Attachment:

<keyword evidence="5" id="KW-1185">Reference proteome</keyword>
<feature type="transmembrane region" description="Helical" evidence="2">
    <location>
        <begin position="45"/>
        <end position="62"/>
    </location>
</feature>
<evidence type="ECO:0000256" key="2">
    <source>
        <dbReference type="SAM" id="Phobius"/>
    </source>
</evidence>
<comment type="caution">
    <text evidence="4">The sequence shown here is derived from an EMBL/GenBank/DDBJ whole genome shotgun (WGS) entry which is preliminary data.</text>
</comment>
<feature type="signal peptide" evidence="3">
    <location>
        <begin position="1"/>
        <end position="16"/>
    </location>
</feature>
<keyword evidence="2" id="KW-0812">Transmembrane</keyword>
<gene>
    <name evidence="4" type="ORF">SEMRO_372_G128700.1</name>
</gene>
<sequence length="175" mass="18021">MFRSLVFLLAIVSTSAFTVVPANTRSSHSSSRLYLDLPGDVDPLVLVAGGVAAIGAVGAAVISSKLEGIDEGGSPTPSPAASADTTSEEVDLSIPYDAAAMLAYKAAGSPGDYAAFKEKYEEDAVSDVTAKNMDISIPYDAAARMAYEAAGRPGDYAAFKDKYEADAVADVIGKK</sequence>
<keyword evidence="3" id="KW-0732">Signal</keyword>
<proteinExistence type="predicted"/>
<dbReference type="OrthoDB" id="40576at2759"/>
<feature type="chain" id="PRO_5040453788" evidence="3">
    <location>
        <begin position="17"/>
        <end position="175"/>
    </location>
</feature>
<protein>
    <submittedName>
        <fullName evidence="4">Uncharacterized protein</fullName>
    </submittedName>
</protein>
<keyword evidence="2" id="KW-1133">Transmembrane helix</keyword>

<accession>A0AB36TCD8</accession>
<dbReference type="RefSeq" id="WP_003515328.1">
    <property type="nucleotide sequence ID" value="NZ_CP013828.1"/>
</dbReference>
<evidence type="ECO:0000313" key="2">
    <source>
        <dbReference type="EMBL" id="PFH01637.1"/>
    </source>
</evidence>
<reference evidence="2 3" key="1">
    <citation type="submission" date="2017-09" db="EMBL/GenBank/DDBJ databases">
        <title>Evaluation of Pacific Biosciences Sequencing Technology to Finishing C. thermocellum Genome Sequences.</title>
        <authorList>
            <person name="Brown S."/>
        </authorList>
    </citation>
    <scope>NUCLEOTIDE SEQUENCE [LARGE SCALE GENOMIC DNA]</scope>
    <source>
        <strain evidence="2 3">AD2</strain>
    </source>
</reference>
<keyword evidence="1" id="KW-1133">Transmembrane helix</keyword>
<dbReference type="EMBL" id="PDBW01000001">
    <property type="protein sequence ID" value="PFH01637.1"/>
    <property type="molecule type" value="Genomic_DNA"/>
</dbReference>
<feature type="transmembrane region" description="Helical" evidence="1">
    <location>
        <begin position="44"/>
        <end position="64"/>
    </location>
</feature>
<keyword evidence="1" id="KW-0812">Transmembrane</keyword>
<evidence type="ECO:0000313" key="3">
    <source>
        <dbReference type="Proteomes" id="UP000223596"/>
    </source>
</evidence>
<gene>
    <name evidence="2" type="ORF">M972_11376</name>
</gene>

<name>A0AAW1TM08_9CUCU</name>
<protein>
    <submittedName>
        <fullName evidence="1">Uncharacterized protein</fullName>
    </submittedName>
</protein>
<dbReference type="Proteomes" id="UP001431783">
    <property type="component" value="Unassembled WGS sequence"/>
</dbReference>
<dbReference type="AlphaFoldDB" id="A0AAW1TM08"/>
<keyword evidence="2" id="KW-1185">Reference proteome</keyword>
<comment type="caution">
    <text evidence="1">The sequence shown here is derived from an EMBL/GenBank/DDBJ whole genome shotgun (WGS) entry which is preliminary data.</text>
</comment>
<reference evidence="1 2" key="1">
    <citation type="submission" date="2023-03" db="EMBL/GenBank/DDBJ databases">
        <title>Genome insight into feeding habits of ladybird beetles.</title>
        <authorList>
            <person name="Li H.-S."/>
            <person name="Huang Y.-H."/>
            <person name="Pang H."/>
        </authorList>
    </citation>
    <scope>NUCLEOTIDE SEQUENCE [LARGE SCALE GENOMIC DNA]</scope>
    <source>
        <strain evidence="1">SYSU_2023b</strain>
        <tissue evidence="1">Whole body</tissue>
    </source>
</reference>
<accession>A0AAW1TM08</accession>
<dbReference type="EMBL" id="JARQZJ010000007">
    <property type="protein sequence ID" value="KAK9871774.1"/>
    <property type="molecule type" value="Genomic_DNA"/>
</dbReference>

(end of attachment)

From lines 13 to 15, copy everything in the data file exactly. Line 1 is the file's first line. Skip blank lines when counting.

<comment type="caution">
    <text evidence="4">The sequence shown here is derived from an EMBL/GenBank/DDBJ whole genome shotgun (WGS) entry which is preliminary data.</text>
</comment>